‘My dear Henry’, Aunt Augusta said, ‘if you had been a young man I would have advised you to become a loader. A loader's life is one of adventure with far more chance of a fortune than you ever have in a branch bank. I can imagine nothing better for a young man with ambition except perhaps illicit diamond digging … ‘
‘Sometimes you shock me, Aunt Augusta’, I said, but the statement had already almost ceased to be true. ‘I have never had anything stolen from my suitcase and I don't even lock it’.
‘That is probably your safeguard. No one is going to bother about an unlocked suitcase. Wordsworth knew a loader who had keys to every kind of suitcase. There are not many varieties, though he was baffled once by a Russian one’.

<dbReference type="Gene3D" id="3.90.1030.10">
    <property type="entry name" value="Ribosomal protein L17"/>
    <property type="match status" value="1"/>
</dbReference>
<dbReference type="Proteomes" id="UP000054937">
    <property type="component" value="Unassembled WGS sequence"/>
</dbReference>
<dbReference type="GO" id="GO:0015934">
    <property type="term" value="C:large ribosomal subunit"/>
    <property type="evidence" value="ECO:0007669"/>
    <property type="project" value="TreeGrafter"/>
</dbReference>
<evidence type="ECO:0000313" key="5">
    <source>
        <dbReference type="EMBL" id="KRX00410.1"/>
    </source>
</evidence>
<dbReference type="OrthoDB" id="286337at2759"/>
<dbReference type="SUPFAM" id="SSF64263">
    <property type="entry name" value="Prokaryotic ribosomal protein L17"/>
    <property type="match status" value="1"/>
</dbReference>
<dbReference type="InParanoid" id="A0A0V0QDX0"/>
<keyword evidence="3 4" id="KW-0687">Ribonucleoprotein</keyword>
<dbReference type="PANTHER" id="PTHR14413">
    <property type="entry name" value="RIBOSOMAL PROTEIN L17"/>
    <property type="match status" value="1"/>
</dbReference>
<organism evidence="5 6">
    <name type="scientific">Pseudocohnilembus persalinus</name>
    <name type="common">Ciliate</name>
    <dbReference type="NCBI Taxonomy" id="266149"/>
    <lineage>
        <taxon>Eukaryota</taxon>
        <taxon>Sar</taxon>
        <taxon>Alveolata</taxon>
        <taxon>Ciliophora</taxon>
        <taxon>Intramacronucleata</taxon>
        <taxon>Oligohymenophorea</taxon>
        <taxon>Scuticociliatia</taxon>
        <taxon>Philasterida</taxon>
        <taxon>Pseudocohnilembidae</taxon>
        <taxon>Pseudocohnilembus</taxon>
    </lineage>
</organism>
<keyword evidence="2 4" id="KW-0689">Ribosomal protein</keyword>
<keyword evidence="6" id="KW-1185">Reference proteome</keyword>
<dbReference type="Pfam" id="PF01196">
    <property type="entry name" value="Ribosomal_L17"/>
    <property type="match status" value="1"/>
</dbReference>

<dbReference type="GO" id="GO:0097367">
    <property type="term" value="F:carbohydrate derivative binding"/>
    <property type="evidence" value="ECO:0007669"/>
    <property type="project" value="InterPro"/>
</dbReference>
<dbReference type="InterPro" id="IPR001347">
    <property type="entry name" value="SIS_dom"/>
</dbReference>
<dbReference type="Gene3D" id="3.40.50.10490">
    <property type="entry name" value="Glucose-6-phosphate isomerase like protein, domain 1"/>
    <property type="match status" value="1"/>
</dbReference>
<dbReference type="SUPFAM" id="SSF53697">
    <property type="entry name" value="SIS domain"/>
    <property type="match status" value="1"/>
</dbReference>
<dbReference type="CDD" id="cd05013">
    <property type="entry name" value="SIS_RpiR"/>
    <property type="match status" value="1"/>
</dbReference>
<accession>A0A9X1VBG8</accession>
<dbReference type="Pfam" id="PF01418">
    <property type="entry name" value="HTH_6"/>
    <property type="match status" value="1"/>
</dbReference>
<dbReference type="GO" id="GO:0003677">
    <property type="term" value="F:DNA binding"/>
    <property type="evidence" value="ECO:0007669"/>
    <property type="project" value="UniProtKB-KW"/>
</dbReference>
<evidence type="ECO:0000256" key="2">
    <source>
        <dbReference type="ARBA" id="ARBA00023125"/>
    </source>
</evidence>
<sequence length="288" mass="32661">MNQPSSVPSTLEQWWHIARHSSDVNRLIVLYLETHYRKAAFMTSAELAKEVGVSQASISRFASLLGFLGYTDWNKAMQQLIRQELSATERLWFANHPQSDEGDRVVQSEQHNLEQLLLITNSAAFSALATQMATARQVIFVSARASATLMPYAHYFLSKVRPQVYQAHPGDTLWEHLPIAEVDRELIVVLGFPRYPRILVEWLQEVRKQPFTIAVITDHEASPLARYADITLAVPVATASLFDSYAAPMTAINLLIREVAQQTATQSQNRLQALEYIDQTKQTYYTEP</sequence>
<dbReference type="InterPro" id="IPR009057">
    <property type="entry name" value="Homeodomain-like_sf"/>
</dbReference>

In Graham Greene's Travels With My Aunt (1969), the elderly Aunt Augusta of the title advises her more conservative ex-banker nephew, the novel's narrator, who is later revealed as her son, on the profession of luggage loading. This novel is, in many ways, a nostalgic homage to an earlier epoch of travel, and both characters are, in their own ways, somewhat anachronistic. The septuagenarian Aunt Augusta, a woman who is pointedly shown to travel light and of an age to number among those first women who carried their own bags, is shown to cling onto a past full of adventurous escapades. Henry, on the other hand, attempts to recover a past life that never quite took off through embarking on a range of belated escapades in her company. I quote the above passage here because it reminds us that luggage and, correspondingly, a portable aesthetic, came to prominence in a literary age both of upheaval and of suspicion. However sour and destructive suspicion is shown to become, it was still the illicit allure of luggage – the cultivation of a collection of symptomatic keys and the bewilderment at the one case which yet resisted, the exhilaration at standing judgement over a locked case and the corresponding exhilaration at unlocked bluffing under scrutiny, the inscribed promise of transgressive discovery and of unsanctioned ‘adventure’ – that engaged creative attention.